Now I had a few remaining random line breaks.  The problem appeared to be that, somehow, some of my ordinary spacebar spaces had gotten replaced with nonbreaking space codes (i.e., "&nbsp;").  In SeaMonkey's HTML Source view, I did a temporary global replace of the space-nonbreaking space combination (i.e., " "&nbsp;") to @@@.  (Likewise when the two appeared in reverse order.)  Then I did a search for all remaining occurrences of nonbreaking spaces, and replaced most of them with regular spaces.  Not the ones at the starts or ends of lines, though:  I had noticed that SeaMonkey did not search correctly for items wrapping over its own line breaks.  So if a space occurred at the end of one line and a &38nbsp; occurred at the start of the next, SeaMonkey's find-and-replace would not find and replace.  But making these decisions manually, for the hundreds of occurrences that may appear in a long post, was beyond my patience at this point.  So I just made it global.  Finally, I replaced the @@@ with the space-nonbreaking space combination again, and then took a look in SeaMonkey's Normal view.  It looked good.

I belatedly realized that I had not yet tried SeaMonkey's Preview view, so I tried that now.  It still looked good.  I copied it from Normal view over to Blogger's Compose view again.  I had to go into Blogger's Edit HTML view again to remove that funky starting font code again.

After hours of futzing around, it was done, and I posted it.  Even with the aid of SeaMonkey, it was a hassle.  SeaMonkey was definitely better than Blogger; my changes were making an improvement each time, and it was not undoing things that I had just fixed, and I did wind up with a satisfactory result.  There seemed nonetheless to be some glitches in the way SeaMonkey worked, and I thought that I might want to try a different HTML editor next time.  The foregoing review suggested that WordPress might be the weapon of choice, unless something new came along in the meantime.

Sunday, June 13, 2010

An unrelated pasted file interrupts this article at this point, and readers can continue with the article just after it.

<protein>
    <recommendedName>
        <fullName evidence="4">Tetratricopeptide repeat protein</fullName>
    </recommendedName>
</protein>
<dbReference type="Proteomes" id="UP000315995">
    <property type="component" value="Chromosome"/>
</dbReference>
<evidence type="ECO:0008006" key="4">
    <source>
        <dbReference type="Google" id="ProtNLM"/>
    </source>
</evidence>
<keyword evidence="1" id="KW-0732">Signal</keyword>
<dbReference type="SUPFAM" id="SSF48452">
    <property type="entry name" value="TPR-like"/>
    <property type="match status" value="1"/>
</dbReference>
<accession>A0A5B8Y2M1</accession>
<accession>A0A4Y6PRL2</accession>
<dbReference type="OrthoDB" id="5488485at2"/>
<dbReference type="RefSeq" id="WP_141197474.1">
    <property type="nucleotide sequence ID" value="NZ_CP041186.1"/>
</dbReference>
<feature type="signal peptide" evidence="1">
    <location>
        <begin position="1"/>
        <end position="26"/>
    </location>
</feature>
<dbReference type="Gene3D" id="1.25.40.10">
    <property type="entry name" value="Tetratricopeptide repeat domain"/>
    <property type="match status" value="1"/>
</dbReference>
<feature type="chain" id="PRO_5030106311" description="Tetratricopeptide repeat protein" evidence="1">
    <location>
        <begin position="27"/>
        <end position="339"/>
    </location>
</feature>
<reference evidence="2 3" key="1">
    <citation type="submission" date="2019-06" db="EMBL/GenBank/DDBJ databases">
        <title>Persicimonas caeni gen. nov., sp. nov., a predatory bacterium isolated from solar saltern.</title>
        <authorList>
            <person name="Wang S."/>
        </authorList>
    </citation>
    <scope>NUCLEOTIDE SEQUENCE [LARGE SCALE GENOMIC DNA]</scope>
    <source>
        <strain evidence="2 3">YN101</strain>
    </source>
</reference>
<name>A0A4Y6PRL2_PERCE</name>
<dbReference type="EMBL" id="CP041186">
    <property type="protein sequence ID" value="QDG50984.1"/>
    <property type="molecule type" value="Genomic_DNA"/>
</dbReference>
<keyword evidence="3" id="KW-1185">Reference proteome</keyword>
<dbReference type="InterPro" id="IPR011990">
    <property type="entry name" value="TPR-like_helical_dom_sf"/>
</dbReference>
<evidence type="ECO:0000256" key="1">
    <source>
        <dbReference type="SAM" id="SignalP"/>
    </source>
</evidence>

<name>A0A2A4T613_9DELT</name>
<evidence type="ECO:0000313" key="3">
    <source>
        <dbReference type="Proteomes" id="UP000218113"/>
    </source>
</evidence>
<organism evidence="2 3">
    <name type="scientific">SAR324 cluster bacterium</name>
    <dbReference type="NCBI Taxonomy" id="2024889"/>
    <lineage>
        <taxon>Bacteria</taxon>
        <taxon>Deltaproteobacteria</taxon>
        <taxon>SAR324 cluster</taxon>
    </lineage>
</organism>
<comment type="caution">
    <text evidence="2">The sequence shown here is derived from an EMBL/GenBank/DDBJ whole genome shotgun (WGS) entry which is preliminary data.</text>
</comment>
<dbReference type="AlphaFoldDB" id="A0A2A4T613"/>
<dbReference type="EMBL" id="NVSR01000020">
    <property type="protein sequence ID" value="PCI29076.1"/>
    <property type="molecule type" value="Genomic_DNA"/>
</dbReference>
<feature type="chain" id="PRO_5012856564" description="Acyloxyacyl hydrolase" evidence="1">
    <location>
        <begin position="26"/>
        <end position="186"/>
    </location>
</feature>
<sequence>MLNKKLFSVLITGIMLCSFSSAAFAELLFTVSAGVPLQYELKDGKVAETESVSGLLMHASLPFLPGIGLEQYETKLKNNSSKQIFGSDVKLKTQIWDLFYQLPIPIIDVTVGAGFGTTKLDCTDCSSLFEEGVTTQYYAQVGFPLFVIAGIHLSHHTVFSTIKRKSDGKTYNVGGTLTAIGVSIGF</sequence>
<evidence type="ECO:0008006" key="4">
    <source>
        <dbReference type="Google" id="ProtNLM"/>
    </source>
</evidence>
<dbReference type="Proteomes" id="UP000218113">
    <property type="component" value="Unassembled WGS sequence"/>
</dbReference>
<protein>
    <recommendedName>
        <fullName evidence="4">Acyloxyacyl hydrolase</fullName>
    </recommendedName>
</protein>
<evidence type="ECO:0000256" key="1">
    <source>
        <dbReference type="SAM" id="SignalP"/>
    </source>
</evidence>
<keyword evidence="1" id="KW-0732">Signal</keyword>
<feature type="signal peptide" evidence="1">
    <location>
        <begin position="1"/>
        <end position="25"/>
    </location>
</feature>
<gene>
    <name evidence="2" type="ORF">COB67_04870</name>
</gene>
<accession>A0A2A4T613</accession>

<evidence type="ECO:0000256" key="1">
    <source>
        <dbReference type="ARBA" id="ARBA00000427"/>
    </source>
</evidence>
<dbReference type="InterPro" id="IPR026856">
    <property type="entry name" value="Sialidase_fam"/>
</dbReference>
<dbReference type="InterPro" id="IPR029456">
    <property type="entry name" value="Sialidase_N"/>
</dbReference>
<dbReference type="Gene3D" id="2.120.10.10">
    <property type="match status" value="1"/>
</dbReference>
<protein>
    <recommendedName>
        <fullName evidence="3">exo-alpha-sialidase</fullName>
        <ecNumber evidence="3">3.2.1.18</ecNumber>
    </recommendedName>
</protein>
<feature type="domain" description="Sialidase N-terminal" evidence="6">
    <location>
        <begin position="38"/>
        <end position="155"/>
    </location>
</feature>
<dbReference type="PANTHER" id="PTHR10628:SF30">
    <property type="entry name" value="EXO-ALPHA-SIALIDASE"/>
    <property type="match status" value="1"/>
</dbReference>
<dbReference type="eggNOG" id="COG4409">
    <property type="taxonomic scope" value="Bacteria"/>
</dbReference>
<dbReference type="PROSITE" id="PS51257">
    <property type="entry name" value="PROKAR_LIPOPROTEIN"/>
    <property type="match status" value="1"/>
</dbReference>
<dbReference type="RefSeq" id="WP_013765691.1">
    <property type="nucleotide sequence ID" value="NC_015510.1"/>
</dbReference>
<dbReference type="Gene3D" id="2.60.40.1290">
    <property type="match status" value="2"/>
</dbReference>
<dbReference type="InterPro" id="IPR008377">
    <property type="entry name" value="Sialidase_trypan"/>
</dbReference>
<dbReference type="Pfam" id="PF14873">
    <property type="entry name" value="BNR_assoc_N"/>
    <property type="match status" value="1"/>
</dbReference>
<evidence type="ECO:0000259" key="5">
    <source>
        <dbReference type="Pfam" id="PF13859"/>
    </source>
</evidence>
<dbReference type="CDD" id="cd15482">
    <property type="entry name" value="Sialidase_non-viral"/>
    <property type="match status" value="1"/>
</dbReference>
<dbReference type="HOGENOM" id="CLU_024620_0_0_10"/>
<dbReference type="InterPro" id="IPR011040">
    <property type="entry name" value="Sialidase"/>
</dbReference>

Olympus Digital Wave Player -- Where Is Folder A? What Time Is It?

I was using an Olympus VN-960PC digital voice recorder, and was downloading recordings from that device to Windows XP via mini-USB cable.  Unlike the Olympus VN-6200PC, the VN-960PC used the Digital Wave Player (DWP) program to download and display recordings.  DWP showed the actual time and date when the recording was made.  That information was not visible in Windows Explorer; WinEx would just show the date and time when the file was downloaded.

I was able to rename DWP's files (in the format DW_A0001.wav) so that the date and time of creation were contained in the filenames.  I did this using the Aqua Deskperience screen capture program to save the onscreen data from DWP into a text file, and then massaging the contents of that file with text commands (e.g., MID) in Microsoft Excel to produce a batch file to rename the files.  The batch file would run on the WinXP command line, and each line in the batch file would contain the command to rename one file.  The Excel formula for this conversion was something like ="ren "&char(34)&[old filename]&char(34)&" "&char(34)&[new filename]&char(34).  (The meaning of that command becomes visible when you run it.)  The resulting batch file line would say something like "ren DW_0001 2010-06-03 08.41 Recording.wav."